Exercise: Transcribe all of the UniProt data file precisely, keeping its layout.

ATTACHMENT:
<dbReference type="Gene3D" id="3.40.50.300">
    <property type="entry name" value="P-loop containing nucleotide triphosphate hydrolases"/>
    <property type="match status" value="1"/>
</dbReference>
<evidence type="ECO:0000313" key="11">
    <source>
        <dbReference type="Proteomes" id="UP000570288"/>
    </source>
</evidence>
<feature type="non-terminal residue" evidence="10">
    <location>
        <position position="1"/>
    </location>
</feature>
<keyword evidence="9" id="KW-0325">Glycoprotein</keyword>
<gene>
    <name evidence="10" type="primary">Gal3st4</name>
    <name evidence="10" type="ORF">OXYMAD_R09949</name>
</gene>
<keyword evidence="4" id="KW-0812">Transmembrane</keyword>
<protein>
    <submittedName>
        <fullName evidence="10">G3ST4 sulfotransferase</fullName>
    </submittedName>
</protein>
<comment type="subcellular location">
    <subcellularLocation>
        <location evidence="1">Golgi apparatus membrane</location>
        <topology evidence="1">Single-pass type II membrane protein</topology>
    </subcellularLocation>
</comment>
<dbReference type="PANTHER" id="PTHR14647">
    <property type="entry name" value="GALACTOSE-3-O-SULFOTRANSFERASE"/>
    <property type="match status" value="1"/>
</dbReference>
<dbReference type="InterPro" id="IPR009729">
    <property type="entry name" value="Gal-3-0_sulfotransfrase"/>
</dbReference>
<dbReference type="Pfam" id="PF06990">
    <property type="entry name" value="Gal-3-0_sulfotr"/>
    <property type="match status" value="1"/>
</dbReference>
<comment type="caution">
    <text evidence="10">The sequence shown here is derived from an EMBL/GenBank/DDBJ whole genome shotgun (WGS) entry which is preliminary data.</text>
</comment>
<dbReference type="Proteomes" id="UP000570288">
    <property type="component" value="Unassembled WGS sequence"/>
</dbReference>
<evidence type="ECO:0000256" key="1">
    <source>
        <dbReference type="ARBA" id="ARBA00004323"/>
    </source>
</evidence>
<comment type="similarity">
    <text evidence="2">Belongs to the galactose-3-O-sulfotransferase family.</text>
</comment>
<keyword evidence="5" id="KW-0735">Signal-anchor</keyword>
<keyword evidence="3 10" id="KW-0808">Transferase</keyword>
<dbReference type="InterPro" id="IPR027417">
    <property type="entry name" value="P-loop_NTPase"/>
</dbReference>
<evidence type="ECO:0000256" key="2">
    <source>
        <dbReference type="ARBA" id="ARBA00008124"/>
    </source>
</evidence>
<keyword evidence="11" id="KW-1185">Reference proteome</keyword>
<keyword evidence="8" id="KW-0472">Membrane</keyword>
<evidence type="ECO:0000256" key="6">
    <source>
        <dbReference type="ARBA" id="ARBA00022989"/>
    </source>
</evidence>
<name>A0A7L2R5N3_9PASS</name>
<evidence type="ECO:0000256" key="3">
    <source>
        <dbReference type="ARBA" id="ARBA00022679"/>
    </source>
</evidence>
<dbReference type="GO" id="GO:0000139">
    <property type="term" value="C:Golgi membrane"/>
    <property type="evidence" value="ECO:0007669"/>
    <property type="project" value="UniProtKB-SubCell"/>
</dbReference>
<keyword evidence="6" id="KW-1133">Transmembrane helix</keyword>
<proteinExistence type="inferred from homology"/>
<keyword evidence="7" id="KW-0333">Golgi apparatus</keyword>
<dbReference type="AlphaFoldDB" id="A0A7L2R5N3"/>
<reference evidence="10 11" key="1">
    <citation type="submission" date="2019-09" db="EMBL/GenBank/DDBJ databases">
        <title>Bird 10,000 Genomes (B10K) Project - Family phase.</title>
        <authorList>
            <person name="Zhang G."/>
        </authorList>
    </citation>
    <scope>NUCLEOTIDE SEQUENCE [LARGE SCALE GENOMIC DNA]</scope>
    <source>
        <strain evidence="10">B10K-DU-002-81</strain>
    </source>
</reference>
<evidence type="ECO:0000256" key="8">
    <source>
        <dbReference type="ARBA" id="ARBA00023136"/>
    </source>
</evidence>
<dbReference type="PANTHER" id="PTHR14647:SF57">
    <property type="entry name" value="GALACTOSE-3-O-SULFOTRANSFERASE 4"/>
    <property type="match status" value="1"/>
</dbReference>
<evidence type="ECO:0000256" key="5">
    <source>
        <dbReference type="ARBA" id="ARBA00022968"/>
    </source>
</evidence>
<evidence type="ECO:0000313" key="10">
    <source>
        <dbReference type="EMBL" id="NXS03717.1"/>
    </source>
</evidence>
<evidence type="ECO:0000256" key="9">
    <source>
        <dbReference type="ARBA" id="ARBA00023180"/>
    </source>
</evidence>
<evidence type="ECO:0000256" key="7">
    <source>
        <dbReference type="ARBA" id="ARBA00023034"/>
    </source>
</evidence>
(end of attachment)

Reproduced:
<dbReference type="Gene3D" id="3.40.50.300">
    <property type="entry name" value="P-loop containing nucleotide triphosphate hydrolases"/>
    <property type="match status" value="1"/>
</dbReference>
<evidence type="ECO:0000313" key="11">
    <source>
        <dbReference type="Proteomes" id="UP000570288"/>
    </source>
</evidence>
<feature type="non-terminal residue" evidence="10">
    <location>
        <position position="1"/>
    </location>
</feature>
<keyword evidence="9" id="KW-0325">Glycoprotein</keyword>
<gene>
    <name evidence="10" type="primary">Gal3st4</name>
    <name evidence="10" type="ORF">OXYMAD_R09949</name>
</gene>
<keyword evidence="4" id="KW-0812">Transmembrane</keyword>
<protein>
    <submittedName>
        <fullName evidence="10">G3ST4 sulfotransferase</fullName>
    </submittedName>
</protein>
<comment type="subcellular location">
    <subcellularLocation>
        <location evidence="1">Golgi apparatus membrane</location>
        <topology evidence="1">Single-pass type II membrane protein</topology>
    </subcellularLocation>
</comment>
<dbReference type="PANTHER" id="PTHR14647">
    <property type="entry name" value="GALACTOSE-3-O-SULFOTRANSFERASE"/>
    <property type="match status" value="1"/>
</dbReference>
<dbReference type="InterPro" id="IPR009729">
    <property type="entry name" value="Gal-3-0_sulfotransfrase"/>
</dbReference>
<dbReference type="Pfam" id="PF06990">
    <property type="entry name" value="Gal-3-0_sulfotr"/>
    <property type="match status" value="1"/>
</dbReference>
<comment type="caution">
    <text evidence="10">The sequence shown here is derived from an EMBL/GenBank/DDBJ whole genome shotgun (WGS) entry which is preliminary data.</text>
</comment>
<dbReference type="Proteomes" id="UP000570288">
    <property type="component" value="Unassembled WGS sequence"/>
</dbReference>
<evidence type="ECO:0000256" key="1">
    <source>
        <dbReference type="ARBA" id="ARBA00004323"/>
    </source>
</evidence>
<comment type="similarity">
    <text evidence="2">Belongs to the galactose-3-O-sulfotransferase family.</text>
</comment>
<keyword evidence="5" id="KW-0735">Signal-anchor</keyword>
<keyword evidence="3 10" id="KW-0808">Transferase</keyword>
<dbReference type="InterPro" id="IPR027417">
    <property type="entry name" value="P-loop_NTPase"/>
</dbReference>
<evidence type="ECO:0000256" key="2">
    <source>
        <dbReference type="ARBA" id="ARBA00008124"/>
    </source>
</evidence>
<keyword evidence="11" id="KW-1185">Reference proteome</keyword>
<keyword evidence="8" id="KW-0472">Membrane</keyword>
<evidence type="ECO:0000256" key="6">
    <source>
        <dbReference type="ARBA" id="ARBA00022989"/>
    </source>
</evidence>
<name>A0A7L2R5N3_9PASS</name>
<evidence type="ECO:0000256" key="3">
    <source>
        <dbReference type="ARBA" id="ARBA00022679"/>
    </source>
</evidence>
<dbReference type="GO" id="GO:0000139">
    <property type="term" value="C:Golgi membrane"/>
    <property type="evidence" value="ECO:0007669"/>
    <property type="project" value="UniProtKB-SubCell"/>
</dbReference>
<keyword evidence="6" id="KW-1133">Transmembrane helix</keyword>
<proteinExistence type="inferred from homology"/>
<keyword evidence="7" id="KW-0333">Golgi apparatus</keyword>
<dbReference type="AlphaFoldDB" id="A0A7L2R5N3"/>
<reference evidence="10 11" key="1">
    <citation type="submission" date="2019-09" db="EMBL/GenBank/DDBJ databases">
        <title>Bird 10,000 Genomes (B10K) Project - Family phase.</title>
        <authorList>
            <person name="Zhang G."/>
        </authorList>
    </citation>
    <scope>NUCLEOTIDE SEQUENCE [LARGE SCALE GENOMIC DNA]</scope>
    <source>
        <strain evidence="10">B10K-DU-002-81</strain>
    </source>
</reference>
<evidence type="ECO:0000256" key="8">
    <source>
        <dbReference type="ARBA" id="ARBA00023136"/>
    </source>
</evidence>
<dbReference type="PANTHER" id="PTHR14647:SF57">
    <property type="entry name" value="GALACTOSE-3-O-SULFOTRANSFERASE 4"/>
    <property type="match status" value="1"/>
</dbReference>
<evidence type="ECO:0000256" key="5">
    <source>
        <dbReference type="ARBA" id="ARBA00022968"/>
    </source>
</evidence>
<evidence type="ECO:0000313" key="10">
    <source>
        <dbReference type="EMBL" id="NXS03717.1"/>
    </source>
</evidence>
<evidence type="ECO:0000256" key="9">
    <source>
        <dbReference type="ARBA" id="ARBA00023180"/>
    </source>
</evidence>
<evidence type="ECO:0000256" key="7">
    <source>
        <dbReference type="ARBA" id="ARBA00023034"/>
    </source>
</evidence>